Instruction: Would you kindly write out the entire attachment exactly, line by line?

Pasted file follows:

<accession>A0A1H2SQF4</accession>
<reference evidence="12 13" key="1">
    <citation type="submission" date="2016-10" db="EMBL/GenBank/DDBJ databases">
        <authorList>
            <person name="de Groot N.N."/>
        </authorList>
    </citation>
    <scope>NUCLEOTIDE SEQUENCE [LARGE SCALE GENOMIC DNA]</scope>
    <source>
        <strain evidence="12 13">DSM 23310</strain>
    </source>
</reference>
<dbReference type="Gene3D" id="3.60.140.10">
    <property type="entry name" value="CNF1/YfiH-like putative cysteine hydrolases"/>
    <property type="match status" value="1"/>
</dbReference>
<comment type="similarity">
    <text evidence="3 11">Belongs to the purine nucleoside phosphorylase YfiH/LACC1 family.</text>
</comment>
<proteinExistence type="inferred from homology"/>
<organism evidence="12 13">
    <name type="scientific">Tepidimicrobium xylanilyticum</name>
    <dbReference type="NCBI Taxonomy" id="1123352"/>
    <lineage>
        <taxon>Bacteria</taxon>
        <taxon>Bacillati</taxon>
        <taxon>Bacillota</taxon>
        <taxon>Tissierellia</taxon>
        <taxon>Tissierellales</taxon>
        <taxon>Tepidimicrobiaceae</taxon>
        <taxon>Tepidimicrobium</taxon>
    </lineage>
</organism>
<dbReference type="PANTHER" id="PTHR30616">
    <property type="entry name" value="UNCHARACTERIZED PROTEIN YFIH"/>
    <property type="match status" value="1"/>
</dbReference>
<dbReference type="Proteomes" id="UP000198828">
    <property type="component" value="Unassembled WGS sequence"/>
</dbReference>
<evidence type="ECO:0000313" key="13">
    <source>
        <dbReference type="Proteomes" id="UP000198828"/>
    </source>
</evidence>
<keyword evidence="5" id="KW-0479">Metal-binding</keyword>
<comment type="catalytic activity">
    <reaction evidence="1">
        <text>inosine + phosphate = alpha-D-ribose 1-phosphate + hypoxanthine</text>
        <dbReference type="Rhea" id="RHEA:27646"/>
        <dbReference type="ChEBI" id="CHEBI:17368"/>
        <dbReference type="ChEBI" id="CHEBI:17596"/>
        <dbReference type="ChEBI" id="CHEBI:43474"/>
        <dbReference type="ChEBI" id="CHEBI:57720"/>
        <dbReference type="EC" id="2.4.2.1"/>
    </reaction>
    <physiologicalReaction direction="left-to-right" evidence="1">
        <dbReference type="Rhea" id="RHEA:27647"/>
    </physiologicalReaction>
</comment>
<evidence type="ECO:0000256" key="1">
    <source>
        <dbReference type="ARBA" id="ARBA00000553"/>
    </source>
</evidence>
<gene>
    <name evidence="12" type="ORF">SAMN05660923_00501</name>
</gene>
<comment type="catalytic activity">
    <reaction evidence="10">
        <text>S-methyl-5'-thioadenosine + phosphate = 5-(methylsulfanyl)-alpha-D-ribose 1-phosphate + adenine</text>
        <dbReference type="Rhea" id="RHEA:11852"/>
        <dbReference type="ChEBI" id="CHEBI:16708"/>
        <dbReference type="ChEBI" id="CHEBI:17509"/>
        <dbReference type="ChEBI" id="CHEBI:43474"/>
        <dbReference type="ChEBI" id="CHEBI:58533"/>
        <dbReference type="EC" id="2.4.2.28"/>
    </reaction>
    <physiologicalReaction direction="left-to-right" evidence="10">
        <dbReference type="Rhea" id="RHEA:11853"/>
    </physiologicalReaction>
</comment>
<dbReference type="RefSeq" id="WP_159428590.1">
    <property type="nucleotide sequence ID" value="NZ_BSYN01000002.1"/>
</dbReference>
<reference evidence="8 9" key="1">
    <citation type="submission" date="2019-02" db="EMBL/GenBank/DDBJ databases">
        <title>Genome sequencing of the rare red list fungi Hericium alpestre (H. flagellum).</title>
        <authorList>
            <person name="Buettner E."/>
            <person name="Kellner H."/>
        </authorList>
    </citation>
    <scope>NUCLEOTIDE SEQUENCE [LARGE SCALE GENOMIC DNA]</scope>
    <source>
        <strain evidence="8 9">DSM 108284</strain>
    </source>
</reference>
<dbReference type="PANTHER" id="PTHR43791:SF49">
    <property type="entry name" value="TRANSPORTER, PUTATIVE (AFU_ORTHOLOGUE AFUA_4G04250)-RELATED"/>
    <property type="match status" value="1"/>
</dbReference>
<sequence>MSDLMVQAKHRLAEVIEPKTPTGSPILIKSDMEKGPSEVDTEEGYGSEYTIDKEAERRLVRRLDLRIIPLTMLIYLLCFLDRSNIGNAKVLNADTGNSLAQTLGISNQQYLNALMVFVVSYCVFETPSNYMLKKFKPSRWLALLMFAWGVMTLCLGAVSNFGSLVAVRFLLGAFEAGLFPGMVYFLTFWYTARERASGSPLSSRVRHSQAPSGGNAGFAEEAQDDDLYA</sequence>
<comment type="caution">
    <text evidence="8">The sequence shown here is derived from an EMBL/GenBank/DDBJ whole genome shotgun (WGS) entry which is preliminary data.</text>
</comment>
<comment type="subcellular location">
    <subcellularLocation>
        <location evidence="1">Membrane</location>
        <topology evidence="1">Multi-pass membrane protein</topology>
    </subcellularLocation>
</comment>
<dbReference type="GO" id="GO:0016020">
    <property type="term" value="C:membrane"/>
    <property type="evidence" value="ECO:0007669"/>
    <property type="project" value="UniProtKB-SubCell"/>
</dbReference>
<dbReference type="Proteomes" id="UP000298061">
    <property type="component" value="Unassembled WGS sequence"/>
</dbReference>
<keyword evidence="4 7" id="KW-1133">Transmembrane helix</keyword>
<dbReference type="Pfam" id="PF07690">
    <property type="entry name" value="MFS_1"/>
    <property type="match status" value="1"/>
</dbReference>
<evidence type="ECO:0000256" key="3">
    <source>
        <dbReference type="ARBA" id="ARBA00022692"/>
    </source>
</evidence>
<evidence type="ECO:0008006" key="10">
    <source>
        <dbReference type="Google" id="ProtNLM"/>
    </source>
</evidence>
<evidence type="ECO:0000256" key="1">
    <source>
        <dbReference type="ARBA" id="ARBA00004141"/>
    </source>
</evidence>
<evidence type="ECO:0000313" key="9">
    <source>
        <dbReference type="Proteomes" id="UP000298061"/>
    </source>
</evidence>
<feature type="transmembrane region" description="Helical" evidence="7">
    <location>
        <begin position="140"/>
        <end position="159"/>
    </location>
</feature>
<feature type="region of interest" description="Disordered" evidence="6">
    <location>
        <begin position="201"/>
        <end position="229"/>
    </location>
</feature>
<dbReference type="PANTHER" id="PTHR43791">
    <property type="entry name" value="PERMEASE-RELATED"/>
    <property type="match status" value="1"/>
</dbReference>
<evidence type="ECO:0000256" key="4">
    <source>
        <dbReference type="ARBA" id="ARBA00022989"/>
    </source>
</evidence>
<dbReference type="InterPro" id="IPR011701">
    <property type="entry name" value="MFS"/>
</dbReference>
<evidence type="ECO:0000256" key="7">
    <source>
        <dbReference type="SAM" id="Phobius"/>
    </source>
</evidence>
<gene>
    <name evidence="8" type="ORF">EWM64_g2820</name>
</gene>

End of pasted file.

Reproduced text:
<accession>A0A1H2SQF4</accession>
<reference evidence="12 13" key="1">
    <citation type="submission" date="2016-10" db="EMBL/GenBank/DDBJ databases">
        <authorList>
            <person name="de Groot N.N."/>
        </authorList>
    </citation>
    <scope>NUCLEOTIDE SEQUENCE [LARGE SCALE GENOMIC DNA]</scope>
    <source>
        <strain evidence="12 13">DSM 23310</strain>
    </source>
</reference>
<dbReference type="Gene3D" id="3.60.140.10">
    <property type="entry name" value="CNF1/YfiH-like putative cysteine hydrolases"/>
    <property type="match status" value="1"/>
</dbReference>
<comment type="similarity">
    <text evidence="3 11">Belongs to the purine nucleoside phosphorylase YfiH/LACC1 family.</text>
</comment>
<proteinExistence type="inferred from homology"/>
<organism evidence="12 13">
    <name type="scientific">Tepidimicrobium xylanilyticum</name>
    <dbReference type="NCBI Taxonomy" id="1123352"/>
    <lineage>
        <taxon>Bacteria</taxon>
        <taxon>Bacillati</taxon>
        <taxon>Bacillota</taxon>
        <taxon>Tissierellia</taxon>
        <taxon>Tissierellales</taxon>
        <taxon>Tepidimicrobiaceae</taxon>
        <taxon>Tepidimicrobium</taxon>
    </lineage>
</organism>
<dbReference type="PANTHER" id="PTHR30616">
    <property type="entry name" value="UNCHARACTERIZED PROTEIN YFIH"/>
    <property type="match status" value="1"/>
</dbReference>
<dbReference type="Proteomes" id="UP000198828">
    <property type="component" value="Unassembled WGS sequence"/>
</dbReference>
<evidence type="ECO:0000313" key="13">
    <source>
        <dbReference type="Proteomes" id="UP000198828"/>
    </source>
</evidence>
<keyword evidence="5" id="KW-0479">Metal-binding</keyword>
<comment type="catalytic activity">
    <reaction evidence="1">
        <text>inosine + phosphate = alpha-D-ribose 1-phosphate + hypoxanthine</text>
        <dbReference type="Rhea" id="RHEA:27646"/>
        <dbReference type="ChEBI" id="CHEBI:17368"/>
        <dbReference type="ChEBI" id="CHEBI:17596"/>
        <dbReference type="ChEBI" id="CHEBI:43474"/>
        <dbReference type="ChEBI" id="CHEBI:57720"/>
        <dbReference type="EC" id="2.4.2.1"/>
    </reaction>
    <physiologicalReaction direction="left-to-right" evidence="1">
        <dbReference type="Rhea" id="RHEA:27647"/>
    </physiologicalReaction>
</comment>
<evidence type="ECO:0000256" key="1">
    <source>
        <dbReference type="ARBA" id="ARBA00000553"/>
    </source>
</evidence>
<gene>
    <name evidence="12" type="ORF">SAMN05660923_00501</name>
</gene>
<comment type="catalytic activity">
    <reaction evidence="10">
        <text>S-methyl-5'-thioadenosine + phosphate = 5-(methylsulfanyl)-alpha-D-ribose 1-phosphate + adenine</text>
        <dbReference type="Rhea" id="RHEA:11852"/>
        <dbReference type="ChEBI" id="CHEBI:16708"/>
        <dbReference type="ChEBI" id="CHEBI:17509"/>
        <dbReference type="ChEBI" id="CHEBI:43474"/>
        <dbReference type="ChEBI" id="CHEBI:58533"/>
        <dbReference type="EC" id="2.4.2.28"/>
    </reaction>
    <physiologicalReaction direction="left-to-right" evidence="10">
        <dbReference type="Rhea" id="RHEA:11853"/>
    </physiologicalReaction>
</comment>
<dbReference type="RefSeq" id="WP_159428590.1">
    <property type="nucleotide sequence ID" value="NZ_BSYN01000002.1"/>
</dbReference>
<reference evidence="8 9" key="1">
    <citation type="submission" date="2019-02" db="EMBL/GenBank/DDBJ databases">
        <title>Genome sequencing of the rare red list fungi Hericium alpestre (H. flagellum).</title>
        <authorList>
            <person name="Buettner E."/>
            <person name="Kellner H."/>
        </authorList>
    </citation>
    <scope>NUCLEOTIDE SEQUENCE [LARGE SCALE GENOMIC DNA]</scope>
    <source>
        <strain evidence="8 9">DSM 108284</strain>
    </source>
</reference>
<dbReference type="PANTHER" id="PTHR43791:SF49">
    <property type="entry name" value="TRANSPORTER, PUTATIVE (AFU_ORTHOLOGUE AFUA_4G04250)-RELATED"/>
    <property type="match status" value="1"/>
</dbReference>
<sequence>MSDLMVQAKHRLAEVIEPKTPTGSPILIKSDMEKGPSEVDTEEGYGSEYTIDKEAERRLVRRLDLRIIPLTMLIYLLCFLDRSNIGNAKVLNADTGNSLAQTLGISNQQYLNALMVFVVSYCVFETPSNYMLKKFKPSRWLALLMFAWGVMTLCLGAVSNFGSLVAVRFLLGAFEAGLFPGMVYFLTFWYTARERASGSPLSSRVRHSQAPSGGNAGFAEEAQDDDLYA</sequence>
<comment type="caution">
    <text evidence="8">The sequence shown here is derived from an EMBL/GenBank/DDBJ whole genome shotgun (WGS) entry which is preliminary data.</text>
</comment>
<comment type="subcellular location">
    <subcellularLocation>
        <location evidence="1">Membrane</location>
        <topology evidence="1">Multi-pass membrane protein</topology>
    </subcellularLocation>
</comment>
<dbReference type="GO" id="GO:0016020">
    <property type="term" value="C:membrane"/>
    <property type="evidence" value="ECO:0007669"/>
    <property type="project" value="UniProtKB-SubCell"/>
</dbReference>
<dbReference type="Proteomes" id="UP000298061">
    <property type="component" value="Unassembled WGS sequence"/>
</dbReference>
<keyword evidence="4 7" id="KW-1133">Transmembrane helix</keyword>
<dbReference type="Pfam" id="PF07690">
    <property type="entry name" value="MFS_1"/>
    <property type="match status" value="1"/>
</dbReference>
<evidence type="ECO:0000256" key="3">
    <source>
        <dbReference type="ARBA" id="ARBA00022692"/>
    </source>
</evidence>
<evidence type="ECO:0008006" key="10">
    <source>
        <dbReference type="Google" id="ProtNLM"/>
    </source>
</evidence>
<evidence type="ECO:0000256" key="1">
    <source>
        <dbReference type="ARBA" id="ARBA00004141"/>
    </source>
</evidence>
<evidence type="ECO:0000313" key="9">
    <source>
        <dbReference type="Proteomes" id="UP000298061"/>
    </source>
</evidence>
<feature type="transmembrane region" description="Helical" evidence="7">
    <location>
        <begin position="140"/>
        <end position="159"/>
    </location>
</feature>
<feature type="region of interest" description="Disordered" evidence="6">
    <location>
        <begin position="201"/>
        <end position="229"/>
    </location>
</feature>
<dbReference type="PANTHER" id="PTHR43791">
    <property type="entry name" value="PERMEASE-RELATED"/>
    <property type="match status" value="1"/>
</dbReference>
<evidence type="ECO:0000256" key="4">
    <source>
        <dbReference type="ARBA" id="ARBA00022989"/>
    </source>
</evidence>
<dbReference type="InterPro" id="IPR011701">
    <property type="entry name" value="MFS"/>
</dbReference>
<evidence type="ECO:0000256" key="7">
    <source>
        <dbReference type="SAM" id="Phobius"/>
    </source>
</evidence>
<gene>
    <name evidence="8" type="ORF">EWM64_g2820</name>
</gene>